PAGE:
The Baidu Inc. logo hangs in the lobby of the company’s headquarters in Beijing, China. (Photographer: Nelson Ching/Bloomberg)

Baidu’s Acting Like a Startup, But Not in a Good Way

(Bloomberg Opinion) -- Oh come on, Baidu Inc., you’re an adult now.

As a 19-year old Chinese internet giant, the U.S.-listed company is acting more like an adolescent startup than a responsible member of the corporate community. Just look at its earnings.

Fourth-quarter revenue climbed 22 percent, which is respectable though not stellar. But how it got there has all the hallmarks of a young company that’s burning VC money: Operating profit plunged 77 percent.

Content costs climbed 96 percent from a year earlier as the company pushed its iQiyi video service and the Baidu feeds content network. Some of that could be justified by the fact that other revenue, which includes iQiyi, climbed 104 percent.

Yet if you look at iQiyi Inc. specifically, revenue climbed 46 percent while operating costs escalated by 83 percent.

Back in April, iQiyi CEO Yu Gong said that content costs would moderate and the era of irrational investments would soon be over. Well, iQiyi, and by extension Baidu, are still stuck in that era.

Baidu’s Acting Like a Startup, But Not in a Good Way

Content isn’t the only cost that’s spiraling. The increase in bandwidth spending – which is spread between video, feed and cloud – outpaced corporate revenue growth. As did traffic acquisition costs. Both are signs not of a mature company enjoying economies of scale, but an upstart spending beyond its means to drive sales.

A real concern is sales, general and administrative expenses, which expanded 64 percent “primarily due to increased investment in channel and promotional marketing, as well as in personnel related expenses.”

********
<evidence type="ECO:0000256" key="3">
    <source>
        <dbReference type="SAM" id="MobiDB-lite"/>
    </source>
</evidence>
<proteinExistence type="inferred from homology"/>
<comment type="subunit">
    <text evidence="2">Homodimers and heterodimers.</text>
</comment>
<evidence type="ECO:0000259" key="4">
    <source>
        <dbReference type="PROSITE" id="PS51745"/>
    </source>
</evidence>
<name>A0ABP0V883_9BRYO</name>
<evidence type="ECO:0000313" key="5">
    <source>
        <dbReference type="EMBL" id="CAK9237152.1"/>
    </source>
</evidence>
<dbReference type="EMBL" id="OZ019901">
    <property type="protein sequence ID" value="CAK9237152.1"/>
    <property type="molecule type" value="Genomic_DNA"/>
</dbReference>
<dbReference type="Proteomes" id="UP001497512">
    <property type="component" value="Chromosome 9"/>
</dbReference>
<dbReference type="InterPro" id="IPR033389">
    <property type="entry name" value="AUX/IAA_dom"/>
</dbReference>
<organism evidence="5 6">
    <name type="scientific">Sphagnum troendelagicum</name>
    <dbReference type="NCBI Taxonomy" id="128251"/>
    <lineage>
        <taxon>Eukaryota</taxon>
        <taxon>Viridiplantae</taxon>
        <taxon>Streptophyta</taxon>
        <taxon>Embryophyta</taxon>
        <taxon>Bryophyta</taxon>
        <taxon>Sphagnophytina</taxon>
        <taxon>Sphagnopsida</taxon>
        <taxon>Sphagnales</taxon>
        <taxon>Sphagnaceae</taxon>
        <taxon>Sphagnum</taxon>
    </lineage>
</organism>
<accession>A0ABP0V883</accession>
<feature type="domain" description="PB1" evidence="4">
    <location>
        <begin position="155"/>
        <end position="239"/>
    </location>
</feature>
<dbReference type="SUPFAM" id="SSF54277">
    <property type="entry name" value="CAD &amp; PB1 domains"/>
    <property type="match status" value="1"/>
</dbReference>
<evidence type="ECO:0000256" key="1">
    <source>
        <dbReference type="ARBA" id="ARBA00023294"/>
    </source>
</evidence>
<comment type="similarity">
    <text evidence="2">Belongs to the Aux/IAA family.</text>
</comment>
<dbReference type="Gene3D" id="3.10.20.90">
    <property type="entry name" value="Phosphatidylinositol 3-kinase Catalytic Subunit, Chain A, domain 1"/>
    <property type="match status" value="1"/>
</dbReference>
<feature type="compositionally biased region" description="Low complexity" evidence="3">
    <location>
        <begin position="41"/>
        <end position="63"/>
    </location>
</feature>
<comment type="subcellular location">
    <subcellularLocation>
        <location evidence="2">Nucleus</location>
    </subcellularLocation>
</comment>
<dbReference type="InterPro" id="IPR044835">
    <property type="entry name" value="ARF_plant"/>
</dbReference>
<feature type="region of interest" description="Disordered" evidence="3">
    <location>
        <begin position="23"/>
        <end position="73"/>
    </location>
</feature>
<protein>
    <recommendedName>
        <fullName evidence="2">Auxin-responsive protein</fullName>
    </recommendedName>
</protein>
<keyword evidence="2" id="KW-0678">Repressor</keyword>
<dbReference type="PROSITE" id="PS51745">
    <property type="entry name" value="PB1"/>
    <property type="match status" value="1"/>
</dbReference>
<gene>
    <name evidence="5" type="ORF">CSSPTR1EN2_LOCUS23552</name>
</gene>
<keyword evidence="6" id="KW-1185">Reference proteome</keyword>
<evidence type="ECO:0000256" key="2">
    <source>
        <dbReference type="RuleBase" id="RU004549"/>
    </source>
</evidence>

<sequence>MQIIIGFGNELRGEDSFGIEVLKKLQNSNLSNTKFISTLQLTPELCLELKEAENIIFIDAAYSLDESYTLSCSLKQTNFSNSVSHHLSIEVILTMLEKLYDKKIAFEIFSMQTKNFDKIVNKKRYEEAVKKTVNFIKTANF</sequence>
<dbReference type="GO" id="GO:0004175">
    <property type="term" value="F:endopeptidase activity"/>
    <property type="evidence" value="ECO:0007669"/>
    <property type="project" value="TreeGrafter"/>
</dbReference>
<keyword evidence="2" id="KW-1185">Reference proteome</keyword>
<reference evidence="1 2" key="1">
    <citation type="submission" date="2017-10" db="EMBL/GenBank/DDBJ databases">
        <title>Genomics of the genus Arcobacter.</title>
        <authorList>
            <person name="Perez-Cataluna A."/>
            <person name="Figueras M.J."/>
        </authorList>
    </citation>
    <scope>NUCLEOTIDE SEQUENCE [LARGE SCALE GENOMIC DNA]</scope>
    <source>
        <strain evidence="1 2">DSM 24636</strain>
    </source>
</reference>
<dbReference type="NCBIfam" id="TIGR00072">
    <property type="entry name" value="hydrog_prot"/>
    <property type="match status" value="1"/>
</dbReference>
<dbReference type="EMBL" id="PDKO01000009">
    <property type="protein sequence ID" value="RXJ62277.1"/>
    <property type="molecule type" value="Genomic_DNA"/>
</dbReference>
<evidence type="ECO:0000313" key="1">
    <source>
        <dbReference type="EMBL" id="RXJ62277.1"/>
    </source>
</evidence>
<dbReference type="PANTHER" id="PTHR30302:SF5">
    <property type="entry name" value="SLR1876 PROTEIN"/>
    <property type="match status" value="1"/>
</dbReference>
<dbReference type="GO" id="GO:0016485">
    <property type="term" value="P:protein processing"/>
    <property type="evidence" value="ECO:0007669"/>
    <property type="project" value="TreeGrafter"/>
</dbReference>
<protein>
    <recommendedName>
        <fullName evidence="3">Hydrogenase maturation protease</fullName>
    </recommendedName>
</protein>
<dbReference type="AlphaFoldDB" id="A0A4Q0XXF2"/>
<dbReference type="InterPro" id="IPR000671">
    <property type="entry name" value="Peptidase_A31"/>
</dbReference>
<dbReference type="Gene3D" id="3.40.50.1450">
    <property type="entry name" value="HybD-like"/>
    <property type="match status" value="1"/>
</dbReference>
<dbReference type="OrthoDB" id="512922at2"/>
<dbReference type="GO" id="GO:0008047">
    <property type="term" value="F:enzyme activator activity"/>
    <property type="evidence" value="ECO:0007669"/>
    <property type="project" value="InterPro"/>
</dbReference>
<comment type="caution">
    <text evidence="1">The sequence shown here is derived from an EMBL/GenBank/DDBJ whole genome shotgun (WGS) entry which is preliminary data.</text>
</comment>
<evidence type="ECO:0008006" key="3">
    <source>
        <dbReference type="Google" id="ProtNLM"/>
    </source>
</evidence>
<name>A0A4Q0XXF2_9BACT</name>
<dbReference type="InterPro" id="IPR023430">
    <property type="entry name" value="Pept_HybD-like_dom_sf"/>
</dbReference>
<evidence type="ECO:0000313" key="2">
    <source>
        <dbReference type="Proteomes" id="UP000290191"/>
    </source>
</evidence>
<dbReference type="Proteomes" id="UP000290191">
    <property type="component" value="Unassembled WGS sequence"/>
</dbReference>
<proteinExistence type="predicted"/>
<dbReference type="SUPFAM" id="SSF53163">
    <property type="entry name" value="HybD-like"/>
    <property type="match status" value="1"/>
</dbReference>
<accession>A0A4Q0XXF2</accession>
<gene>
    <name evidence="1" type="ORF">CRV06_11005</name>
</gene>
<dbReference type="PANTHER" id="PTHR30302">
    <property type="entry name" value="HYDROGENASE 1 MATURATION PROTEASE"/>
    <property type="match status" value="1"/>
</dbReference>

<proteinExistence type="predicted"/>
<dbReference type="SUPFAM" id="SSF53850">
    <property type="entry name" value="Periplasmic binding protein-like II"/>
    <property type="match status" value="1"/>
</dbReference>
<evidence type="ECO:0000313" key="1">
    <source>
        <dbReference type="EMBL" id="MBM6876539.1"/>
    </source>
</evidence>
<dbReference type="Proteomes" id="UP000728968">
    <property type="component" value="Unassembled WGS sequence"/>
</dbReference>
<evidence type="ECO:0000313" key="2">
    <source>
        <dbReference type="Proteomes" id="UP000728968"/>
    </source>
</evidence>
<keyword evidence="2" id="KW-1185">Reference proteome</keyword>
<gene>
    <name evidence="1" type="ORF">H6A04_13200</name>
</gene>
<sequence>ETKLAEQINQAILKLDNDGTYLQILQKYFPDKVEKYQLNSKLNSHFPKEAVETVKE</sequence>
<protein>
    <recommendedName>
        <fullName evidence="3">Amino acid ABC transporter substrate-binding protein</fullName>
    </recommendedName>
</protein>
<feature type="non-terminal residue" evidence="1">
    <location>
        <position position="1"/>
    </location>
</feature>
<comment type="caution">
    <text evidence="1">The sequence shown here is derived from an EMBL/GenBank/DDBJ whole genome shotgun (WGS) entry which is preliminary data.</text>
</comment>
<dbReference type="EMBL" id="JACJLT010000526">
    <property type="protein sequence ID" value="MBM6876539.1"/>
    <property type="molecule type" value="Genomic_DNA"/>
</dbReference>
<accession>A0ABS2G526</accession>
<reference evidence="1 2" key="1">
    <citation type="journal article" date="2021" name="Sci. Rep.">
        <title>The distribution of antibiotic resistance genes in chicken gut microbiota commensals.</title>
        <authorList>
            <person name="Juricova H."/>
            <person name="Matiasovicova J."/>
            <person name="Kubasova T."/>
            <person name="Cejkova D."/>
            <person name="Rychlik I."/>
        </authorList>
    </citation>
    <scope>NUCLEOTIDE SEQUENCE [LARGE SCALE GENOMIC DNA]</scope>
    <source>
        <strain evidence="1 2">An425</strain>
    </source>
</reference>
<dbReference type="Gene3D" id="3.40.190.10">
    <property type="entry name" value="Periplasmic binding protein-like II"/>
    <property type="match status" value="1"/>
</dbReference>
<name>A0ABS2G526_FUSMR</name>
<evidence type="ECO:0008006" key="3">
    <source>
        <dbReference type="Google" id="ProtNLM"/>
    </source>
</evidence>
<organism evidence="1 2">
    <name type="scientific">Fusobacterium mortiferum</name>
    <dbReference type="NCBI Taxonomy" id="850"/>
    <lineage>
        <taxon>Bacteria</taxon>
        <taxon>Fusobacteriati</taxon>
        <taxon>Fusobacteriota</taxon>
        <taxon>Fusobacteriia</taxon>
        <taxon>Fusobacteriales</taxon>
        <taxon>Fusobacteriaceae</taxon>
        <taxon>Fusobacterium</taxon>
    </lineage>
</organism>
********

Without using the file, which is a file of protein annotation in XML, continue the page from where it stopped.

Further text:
I’ve beaten my drum before about marketing outpacing revenue in China’s tech sector, and Baidu’s fourth-quarter numbers bear this out. Core revenue climbed 7.4 percent  while operating costs climbed 23 percent. The conclusion is that Baidu has to work harder for every dime in sales. For example, the company added more online marketing customers but average revenue for each fell 4 percent.

Investors already know that Baidu’s ad-based business model is an addiction it needs to break. Management also must decide when to halt this excessive spending so it can focus on margins and profitability.

Since Jan.1, 2018, China reclassified VAT from cost of revenue to net against revenue, which results in a discrepancy between reported numbers and comparatives. Baidu reported 14 percent growth in revenue.

This column does not necessarily reflect the opinion of the editorial board or Bloomberg LP and its owners.

Tim Culpan is a Bloomberg Opinion columnist covering technology. He previously covered technology for Bloomberg News.

©2019 Bloomberg L.P.